Welcome to episode #005 of the AR15 Podcast. I’m your host Jake Challand from Gun Guy Radio. This is THEE podcast about youuurrrr favorite black rifle! This show is for you; whether you're building your first AR or you’ve been building ARs for years. There’s something we can all do to take our black rifle to the next level. Joining me is Co-host Reed Snyder former Marine and full time Texan.
Main Topic: AR-15 Cool Factor Brownell's AR-15 Builder - Build your own cool looking AR-15 here
Listener Feedback: Jon: Thank you again for this podcast subject, however the explanation given about forgings is inaccurate. There are three basic configurations for aluminum used in the manufacture of AR lowers: forgings (strongest), billet (moderate), and cast (weakest).
Forgings: Almost all major manufacturers use aluminum forgings for their lowers. Due to the high cost of the machinery, only 5/6 foundries fabricate the forgings for all the AR's made in America. A piece of red hot aluminum is put in between two dies and is smashed into shape by a very large (100 ton) hydraulic hammer. These raw forgings are then sent to a machine shop for further machining and processing. The forging process aligns the molecules in the aluminum grain structure to make a very strong finished product. (Note: All aircraft landing gears and highly stressed wing parts are manufactured this same way because of their strength.)
Billet: Billet is nothing more than flat plate or bar stock that is machined to finished configuration, cutting through all the molecular grain structure, thereby weakening it. There are only a couple of manufacturers, like Sun Devil, making billet lowers. Their benefit is that they can change configurations or modify tolerances with a few keystrokes on the computer. The material used is usually 6061 -T6, rather than the stronger 7075-T6 used in forgings.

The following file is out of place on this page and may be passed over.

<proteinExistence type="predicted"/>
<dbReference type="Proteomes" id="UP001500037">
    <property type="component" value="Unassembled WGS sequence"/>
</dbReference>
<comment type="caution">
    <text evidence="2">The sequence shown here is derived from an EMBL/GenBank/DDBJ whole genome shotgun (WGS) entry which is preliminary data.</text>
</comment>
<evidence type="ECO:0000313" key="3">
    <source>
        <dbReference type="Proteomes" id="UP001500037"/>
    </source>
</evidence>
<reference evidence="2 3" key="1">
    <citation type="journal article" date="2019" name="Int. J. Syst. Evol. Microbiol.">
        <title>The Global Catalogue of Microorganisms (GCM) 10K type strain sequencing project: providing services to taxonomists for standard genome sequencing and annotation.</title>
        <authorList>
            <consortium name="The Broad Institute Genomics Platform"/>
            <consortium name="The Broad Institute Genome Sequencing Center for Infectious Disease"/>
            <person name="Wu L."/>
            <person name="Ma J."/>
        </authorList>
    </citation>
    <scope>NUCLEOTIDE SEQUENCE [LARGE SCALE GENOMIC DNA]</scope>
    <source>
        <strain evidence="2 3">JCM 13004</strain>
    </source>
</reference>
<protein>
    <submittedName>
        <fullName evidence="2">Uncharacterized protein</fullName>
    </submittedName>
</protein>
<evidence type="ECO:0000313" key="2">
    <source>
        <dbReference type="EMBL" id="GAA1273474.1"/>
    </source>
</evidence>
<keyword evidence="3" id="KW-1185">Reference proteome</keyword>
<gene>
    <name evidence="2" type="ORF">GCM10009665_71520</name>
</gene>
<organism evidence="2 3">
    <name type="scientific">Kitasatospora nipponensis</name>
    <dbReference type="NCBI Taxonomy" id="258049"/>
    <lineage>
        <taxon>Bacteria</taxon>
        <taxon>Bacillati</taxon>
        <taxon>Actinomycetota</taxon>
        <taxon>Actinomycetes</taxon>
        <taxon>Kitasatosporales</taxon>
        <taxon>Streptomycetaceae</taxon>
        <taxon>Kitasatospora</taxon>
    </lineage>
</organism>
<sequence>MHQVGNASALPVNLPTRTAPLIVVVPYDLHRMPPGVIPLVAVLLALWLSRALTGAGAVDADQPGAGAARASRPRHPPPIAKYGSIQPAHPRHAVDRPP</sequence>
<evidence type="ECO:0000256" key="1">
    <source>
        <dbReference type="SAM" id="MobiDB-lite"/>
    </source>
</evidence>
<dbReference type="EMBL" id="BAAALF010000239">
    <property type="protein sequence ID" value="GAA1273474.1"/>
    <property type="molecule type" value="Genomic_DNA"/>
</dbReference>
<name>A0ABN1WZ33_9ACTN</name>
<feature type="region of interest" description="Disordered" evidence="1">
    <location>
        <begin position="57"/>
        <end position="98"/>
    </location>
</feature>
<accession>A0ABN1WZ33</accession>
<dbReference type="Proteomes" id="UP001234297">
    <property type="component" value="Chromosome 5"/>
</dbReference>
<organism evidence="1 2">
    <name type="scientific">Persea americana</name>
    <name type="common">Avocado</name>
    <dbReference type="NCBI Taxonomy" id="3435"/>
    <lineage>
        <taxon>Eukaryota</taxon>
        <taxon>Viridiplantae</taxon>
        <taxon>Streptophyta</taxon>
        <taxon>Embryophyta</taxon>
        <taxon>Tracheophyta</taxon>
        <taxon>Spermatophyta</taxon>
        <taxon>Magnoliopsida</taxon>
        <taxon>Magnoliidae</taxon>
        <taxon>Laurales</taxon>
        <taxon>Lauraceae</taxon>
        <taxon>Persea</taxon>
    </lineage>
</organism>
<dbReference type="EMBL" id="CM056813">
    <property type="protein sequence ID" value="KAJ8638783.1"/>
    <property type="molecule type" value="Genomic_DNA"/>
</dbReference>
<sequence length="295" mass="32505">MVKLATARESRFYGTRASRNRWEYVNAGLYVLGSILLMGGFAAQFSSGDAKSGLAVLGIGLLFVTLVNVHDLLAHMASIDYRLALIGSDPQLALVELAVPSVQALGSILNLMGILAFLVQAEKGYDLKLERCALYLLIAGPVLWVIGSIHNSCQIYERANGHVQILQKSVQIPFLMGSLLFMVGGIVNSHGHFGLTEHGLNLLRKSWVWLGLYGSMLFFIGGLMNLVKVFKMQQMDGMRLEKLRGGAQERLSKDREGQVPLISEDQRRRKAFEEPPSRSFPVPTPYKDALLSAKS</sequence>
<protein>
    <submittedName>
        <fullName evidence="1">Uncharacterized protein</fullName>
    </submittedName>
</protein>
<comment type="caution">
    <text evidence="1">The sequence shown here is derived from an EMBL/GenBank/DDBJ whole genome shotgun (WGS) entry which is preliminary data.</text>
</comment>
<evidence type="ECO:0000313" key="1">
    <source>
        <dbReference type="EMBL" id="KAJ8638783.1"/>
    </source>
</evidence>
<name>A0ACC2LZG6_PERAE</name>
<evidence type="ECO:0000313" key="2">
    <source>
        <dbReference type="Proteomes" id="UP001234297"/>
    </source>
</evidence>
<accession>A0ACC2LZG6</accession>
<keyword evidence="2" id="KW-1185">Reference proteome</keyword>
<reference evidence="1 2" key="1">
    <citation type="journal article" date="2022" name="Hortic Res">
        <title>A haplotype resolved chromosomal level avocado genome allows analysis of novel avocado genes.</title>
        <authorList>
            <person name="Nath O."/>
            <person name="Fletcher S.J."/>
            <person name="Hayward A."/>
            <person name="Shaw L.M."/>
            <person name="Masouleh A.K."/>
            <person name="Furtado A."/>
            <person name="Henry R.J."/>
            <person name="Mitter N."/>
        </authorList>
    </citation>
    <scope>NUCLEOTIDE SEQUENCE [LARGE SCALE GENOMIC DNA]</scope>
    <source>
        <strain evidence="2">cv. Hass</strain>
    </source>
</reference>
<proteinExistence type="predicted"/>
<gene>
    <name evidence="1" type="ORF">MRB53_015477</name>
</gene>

Castings: This is what was given as being a forging (ie pouring aluminum into a mold, usually made from sand or ceramic media) in podcast #3. Castings got off to a bad start as being weak in the early years of aftermarket lowers, due to a very granular, easy to fracture molecular structure. Castings are generally used because they are cheap to produce and minimize additional machining required. Ruger now uses this method exclusively for their firearm actions, including the SR 556. They seem to have gotten it right, but most builders will still shy away from any cast uppers or lowers for strength reasons.
95% of production lowers are strong forgings produced by 5 or 6 foundries in America and are sold to only 11-18 machine shops. They are then sold to the actual AR manufactures with the manufacturer's name imprinted on the lower.
You have a great podcast and forum with a lot of listeners. I'm sure you would like the correct info out there. Just thought I'd bring this to your attention, but know you will probably want to follow up with research of your own. You will probably want to fact check on future podcasts, because many of your listeners are taking what you are saying as accurate fact.
Looking forward to more good stuff!
Lane Douglas: In episode 015 of GGR you talked about building an AR. Do you have a source for the lower casting, the part with the serial number, that will sell without first registering it through an FFL? Brownells will not sell without shipping to my FFL, ditto for a few others I have checked. I am ok with the process, just trying to avoid the $10 back ground fee, and $25 transfer fee that my FFL charges.
iTunes Review: Outro: